Harmonia axyridis in Europe: spread and distribution of a non-native coccinellid

Onderzoeksoutput: Bijdrage aan tijdschriftA1: Web of Science-artikel


  • P. M. J Brown
  • H Bathon
  • J Cuppen
  • A Goldarazena
  • T Hägg
  • M Kenis
  • B. E. M Klausnitzer
  • I Kovar
  • A. J. M Loomans
  • M. E. N Majerus
  • O Nedved
  • J Pedersen
  • W Rabitsch
  • H. E Roy
  • V Ternois
  • I. A Zakharov
  • D. B Roy


Originele taal-2Engels
Tijschrift nummer1
Pagina's (van-tot)5-21
Aantal pagina's17
StatusGepubliceerd - 2008

Bibliografische nota

Publication Authorstring : Brown, P.M.J.; Adriaens, T.; Bathon, H.; Cuppen, J.; Goldarazena, A.; Hägg, T.; Kenis, M.; Klausnitzer, B.E.M.; Kovar, I.; Loomans, A.J.M.; Majerus, M.E.N.; Nedved, O.; Pedersen, J.; Rabitsch, W.; Roy, H.E.; Ternois, V.; Zakharov, I.A.; Roy, D.B.
Publication RefStringPartII : <i>BioControl 53(1)</i>: 5-21. <a href="" target="_blank"></a>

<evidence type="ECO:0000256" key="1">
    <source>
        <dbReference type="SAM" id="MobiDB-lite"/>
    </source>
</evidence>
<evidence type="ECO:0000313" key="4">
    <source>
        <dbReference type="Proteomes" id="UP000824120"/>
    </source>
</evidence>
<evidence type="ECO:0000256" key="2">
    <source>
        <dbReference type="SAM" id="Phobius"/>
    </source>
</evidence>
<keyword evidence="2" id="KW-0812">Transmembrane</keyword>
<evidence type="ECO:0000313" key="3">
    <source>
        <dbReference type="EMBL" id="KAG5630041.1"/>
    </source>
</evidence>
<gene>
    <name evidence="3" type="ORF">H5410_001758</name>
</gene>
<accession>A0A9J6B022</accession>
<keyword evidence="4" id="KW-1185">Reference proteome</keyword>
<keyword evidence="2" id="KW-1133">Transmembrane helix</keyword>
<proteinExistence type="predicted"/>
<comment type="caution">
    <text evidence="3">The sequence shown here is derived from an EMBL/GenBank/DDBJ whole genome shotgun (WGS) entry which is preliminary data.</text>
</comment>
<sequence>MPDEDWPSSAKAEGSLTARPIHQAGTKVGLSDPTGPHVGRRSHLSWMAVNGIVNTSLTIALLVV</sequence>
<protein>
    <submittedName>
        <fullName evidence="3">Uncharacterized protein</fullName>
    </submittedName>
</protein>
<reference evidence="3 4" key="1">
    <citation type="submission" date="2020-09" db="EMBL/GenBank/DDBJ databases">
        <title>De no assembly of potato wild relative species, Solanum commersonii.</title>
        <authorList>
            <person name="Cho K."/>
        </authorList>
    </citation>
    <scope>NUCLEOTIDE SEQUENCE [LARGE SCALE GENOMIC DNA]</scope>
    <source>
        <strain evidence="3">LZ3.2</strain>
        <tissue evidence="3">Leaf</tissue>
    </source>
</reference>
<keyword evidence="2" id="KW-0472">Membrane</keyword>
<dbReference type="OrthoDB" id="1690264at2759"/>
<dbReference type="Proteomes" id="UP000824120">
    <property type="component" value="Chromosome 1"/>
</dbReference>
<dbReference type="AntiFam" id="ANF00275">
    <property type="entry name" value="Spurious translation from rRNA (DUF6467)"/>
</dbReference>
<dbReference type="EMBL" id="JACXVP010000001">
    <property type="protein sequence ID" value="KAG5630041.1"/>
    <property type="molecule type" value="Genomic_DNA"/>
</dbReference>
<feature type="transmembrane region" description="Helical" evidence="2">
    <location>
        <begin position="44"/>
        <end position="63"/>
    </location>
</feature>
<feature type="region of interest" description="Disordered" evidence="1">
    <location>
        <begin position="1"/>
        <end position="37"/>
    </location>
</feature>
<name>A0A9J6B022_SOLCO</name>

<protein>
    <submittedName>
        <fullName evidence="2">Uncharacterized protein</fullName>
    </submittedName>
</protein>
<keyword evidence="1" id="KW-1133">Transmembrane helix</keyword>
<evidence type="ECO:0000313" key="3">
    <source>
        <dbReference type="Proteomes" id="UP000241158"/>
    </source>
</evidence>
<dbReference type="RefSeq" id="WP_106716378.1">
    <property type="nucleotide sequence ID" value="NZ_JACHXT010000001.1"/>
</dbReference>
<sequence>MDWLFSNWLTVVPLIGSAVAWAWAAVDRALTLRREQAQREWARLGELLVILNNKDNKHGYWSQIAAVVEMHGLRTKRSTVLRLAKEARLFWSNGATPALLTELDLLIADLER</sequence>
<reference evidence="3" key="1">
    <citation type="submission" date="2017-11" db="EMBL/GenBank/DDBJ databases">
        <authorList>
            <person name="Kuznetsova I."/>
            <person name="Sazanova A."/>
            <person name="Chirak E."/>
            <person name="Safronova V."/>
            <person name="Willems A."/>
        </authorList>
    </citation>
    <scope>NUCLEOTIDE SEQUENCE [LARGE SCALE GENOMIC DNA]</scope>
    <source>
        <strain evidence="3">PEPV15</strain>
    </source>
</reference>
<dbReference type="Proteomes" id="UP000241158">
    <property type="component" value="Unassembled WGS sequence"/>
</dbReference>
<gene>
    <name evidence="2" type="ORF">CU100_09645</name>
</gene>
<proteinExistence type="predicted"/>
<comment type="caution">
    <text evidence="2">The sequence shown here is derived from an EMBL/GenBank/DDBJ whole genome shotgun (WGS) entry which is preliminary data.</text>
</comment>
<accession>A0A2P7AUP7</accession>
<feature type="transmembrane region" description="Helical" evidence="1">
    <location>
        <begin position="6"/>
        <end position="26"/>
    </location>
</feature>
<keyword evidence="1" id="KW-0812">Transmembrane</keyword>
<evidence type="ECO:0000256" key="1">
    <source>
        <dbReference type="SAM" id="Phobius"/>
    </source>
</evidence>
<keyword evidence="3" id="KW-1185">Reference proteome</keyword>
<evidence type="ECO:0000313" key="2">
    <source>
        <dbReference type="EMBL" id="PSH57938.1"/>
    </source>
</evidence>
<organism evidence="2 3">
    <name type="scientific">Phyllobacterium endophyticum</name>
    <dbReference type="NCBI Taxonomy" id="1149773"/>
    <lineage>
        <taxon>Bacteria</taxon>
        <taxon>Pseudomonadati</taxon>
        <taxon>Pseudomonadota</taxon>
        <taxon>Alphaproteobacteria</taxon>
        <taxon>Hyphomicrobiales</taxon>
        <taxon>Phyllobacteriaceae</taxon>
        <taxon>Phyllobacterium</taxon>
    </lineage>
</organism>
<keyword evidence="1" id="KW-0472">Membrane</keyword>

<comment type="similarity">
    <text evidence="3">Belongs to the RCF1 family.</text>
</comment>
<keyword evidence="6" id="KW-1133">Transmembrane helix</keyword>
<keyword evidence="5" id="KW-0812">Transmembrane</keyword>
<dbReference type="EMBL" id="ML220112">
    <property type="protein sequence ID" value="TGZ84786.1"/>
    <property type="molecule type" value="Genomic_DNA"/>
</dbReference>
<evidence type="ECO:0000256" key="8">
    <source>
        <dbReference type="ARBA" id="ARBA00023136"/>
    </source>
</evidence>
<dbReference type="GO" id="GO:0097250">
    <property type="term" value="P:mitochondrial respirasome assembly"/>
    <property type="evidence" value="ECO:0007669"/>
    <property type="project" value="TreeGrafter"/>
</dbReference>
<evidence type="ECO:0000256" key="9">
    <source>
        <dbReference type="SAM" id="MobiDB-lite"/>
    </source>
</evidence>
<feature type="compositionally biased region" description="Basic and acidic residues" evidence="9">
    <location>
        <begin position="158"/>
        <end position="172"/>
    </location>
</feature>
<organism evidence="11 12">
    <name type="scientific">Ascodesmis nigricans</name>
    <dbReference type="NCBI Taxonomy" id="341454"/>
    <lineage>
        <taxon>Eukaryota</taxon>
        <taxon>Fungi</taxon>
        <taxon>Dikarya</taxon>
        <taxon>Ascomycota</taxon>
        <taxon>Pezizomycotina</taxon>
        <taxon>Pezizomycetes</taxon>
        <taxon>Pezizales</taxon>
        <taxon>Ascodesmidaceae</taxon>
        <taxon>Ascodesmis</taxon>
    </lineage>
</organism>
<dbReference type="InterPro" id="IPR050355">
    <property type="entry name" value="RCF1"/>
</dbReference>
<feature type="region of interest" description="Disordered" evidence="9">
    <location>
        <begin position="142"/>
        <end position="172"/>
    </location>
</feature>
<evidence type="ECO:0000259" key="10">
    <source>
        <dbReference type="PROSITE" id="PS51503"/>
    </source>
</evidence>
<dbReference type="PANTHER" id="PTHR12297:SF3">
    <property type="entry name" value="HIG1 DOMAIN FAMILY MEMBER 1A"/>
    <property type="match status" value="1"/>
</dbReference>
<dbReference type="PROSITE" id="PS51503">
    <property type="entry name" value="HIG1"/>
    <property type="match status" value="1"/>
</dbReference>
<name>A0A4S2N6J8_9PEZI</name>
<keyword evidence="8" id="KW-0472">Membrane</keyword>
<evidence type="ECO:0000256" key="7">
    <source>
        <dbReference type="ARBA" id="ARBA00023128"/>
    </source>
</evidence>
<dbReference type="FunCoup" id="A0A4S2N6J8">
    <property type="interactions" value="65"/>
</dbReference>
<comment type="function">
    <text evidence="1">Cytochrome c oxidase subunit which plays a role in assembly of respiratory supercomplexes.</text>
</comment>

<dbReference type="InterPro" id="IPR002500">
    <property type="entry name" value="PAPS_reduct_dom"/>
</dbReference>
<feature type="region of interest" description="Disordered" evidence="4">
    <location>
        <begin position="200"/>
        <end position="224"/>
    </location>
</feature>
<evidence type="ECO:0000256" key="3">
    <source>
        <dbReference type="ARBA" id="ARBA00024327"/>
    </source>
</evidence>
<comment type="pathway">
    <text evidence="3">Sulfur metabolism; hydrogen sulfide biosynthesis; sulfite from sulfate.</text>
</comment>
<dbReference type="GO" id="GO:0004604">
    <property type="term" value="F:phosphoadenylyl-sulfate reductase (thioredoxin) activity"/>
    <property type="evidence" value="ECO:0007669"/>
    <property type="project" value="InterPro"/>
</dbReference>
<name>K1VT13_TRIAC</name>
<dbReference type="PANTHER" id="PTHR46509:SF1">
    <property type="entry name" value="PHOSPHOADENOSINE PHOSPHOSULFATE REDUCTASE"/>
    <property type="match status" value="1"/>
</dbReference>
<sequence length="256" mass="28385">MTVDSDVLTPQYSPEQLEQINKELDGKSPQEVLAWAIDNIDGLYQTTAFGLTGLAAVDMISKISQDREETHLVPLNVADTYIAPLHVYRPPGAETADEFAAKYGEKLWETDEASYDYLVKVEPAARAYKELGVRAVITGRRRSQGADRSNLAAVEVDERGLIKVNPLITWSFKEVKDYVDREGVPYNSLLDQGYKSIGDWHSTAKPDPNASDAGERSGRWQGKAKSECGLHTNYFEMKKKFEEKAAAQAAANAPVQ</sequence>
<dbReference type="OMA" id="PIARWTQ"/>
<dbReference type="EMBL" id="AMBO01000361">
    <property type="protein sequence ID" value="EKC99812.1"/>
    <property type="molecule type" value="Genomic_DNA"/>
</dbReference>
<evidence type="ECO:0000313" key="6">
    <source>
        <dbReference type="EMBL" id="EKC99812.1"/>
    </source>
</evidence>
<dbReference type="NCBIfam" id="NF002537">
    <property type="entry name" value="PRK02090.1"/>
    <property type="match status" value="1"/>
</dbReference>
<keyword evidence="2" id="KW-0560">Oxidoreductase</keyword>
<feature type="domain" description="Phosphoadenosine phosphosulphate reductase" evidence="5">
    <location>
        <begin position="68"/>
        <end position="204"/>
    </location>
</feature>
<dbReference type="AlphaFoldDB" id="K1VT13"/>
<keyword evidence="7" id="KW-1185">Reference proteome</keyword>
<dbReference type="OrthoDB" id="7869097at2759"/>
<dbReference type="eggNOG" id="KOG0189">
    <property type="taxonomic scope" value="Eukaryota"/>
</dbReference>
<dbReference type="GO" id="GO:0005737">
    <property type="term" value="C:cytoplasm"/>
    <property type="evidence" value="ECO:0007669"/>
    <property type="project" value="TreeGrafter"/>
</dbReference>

Native to Asia, Harmonia axyridis (Pallas) (Coleoptera: Coccinellidae) is considered an invasive alien ladybird in Europe and North America, where it was widely introduced as a biological control agent of aphids and coccids. In Europe, H. axyridis was sold by various biological control companies from 1995 in France, Belgium and the Netherlands, and was also intentionally released in at least nine other countries. It has spread very rapidly, particularly since 2002, and is now regarded as established in thirteen European countries. The established range extends from Denmark in the north to southern France in the south, and from Czech Republic in the east to Great Britain in the west. In this paper we map the spread and distribution of H. axyridis in Europe, and examine the situation on a country-by-country basis. We report first records of the species in five countries; Spain, Sweden, Denmark, Czech Republic and Italy; and first evidence of H. axyridis establishment in the latter three countries. Despite releases of H. axyridis in Portugal, Spain and Greece, there is little evidence of establishment in southern Europe. It is predicted that the spread and increase within Europe will continue and that H. axyridis will become one of the most widely distributed coccinellids in the continent.


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